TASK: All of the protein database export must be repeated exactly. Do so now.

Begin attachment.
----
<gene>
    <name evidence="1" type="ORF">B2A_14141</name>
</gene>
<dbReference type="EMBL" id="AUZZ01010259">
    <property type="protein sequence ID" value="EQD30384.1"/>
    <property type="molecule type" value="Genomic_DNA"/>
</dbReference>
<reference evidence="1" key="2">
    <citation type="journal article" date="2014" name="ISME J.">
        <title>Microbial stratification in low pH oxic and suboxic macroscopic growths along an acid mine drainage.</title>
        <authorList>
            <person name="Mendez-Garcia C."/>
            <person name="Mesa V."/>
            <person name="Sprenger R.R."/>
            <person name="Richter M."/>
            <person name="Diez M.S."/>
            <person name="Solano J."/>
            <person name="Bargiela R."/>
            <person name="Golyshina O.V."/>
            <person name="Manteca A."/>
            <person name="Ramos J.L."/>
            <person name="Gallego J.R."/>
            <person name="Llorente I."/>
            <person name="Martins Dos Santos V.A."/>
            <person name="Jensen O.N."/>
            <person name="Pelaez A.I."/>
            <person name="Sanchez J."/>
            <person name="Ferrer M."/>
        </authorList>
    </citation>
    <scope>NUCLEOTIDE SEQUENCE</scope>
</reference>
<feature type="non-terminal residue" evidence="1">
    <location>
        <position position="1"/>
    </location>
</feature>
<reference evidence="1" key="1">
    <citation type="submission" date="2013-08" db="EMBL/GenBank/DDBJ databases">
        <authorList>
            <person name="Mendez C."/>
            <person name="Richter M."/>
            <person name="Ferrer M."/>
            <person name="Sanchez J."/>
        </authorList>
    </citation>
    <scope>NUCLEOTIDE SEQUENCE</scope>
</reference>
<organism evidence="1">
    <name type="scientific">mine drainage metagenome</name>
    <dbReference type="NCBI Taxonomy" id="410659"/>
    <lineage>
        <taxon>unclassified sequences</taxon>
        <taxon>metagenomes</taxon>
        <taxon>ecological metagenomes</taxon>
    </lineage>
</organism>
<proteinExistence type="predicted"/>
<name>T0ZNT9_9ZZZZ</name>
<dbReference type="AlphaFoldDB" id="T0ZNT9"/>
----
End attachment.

<gene>
    <name evidence="1" type="ORF">B2A_14141</name>
</gene>
<dbReference type="EMBL" id="AUZZ01010259">
    <property type="protein sequence ID" value="EQD30384.1"/>
    <property type="molecule type" value="Genomic_DNA"/>
</dbReference>
<reference evidence="1" key="2">
    <citation type="journal article" date="2014" name="ISME J.">
        <title>Microbial stratification in low pH oxic and suboxic macroscopic growths along an acid mine drainage.</title>
        <authorList>
            <person name="Mendez-Garcia C."/>
            <person name="Mesa V."/>
            <person name="Sprenger R.R."/>
            <person name="Richter M."/>
            <person name="Diez M.S."/>
            <person name="Solano J."/>
            <person name="Bargiela R."/>
            <person name="Golyshina O.V."/>
            <person name="Manteca A."/>
            <person name="Ramos J.L."/>
            <person name="Gallego J.R."/>
            <person name="Llorente I."/>
            <person name="Martins Dos Santos V.A."/>
            <person name="Jensen O.N."/>
            <person name="Pelaez A.I."/>
            <person name="Sanchez J."/>
            <person name="Ferrer M."/>
        </authorList>
    </citation>
    <scope>NUCLEOTIDE SEQUENCE</scope>
</reference>
<feature type="non-terminal residue" evidence="1">
    <location>
        <position position="1"/>
    </location>
</feature>
<reference evidence="1" key="1">
    <citation type="submission" date="2013-08" db="EMBL/GenBank/DDBJ databases">
        <authorList>
            <person name="Mendez C."/>
            <person name="Richter M."/>
            <person name="Ferrer M."/>
            <person name="Sanchez J."/>
        </authorList>
    </citation>
    <scope>NUCLEOTIDE SEQUENCE</scope>
</reference>
<organism evidence="1">
    <name type="scientific">mine drainage metagenome</name>
    <dbReference type="NCBI Taxonomy" id="410659"/>
    <lineage>
        <taxon>unclassified sequences</taxon>
        <taxon>metagenomes</taxon>
        <taxon>ecological metagenomes</taxon>
    </lineage>
</organism>
<proteinExistence type="predicted"/>
<name>T0ZNT9_9ZZZZ</name>
<dbReference type="AlphaFoldDB" id="T0ZNT9"/>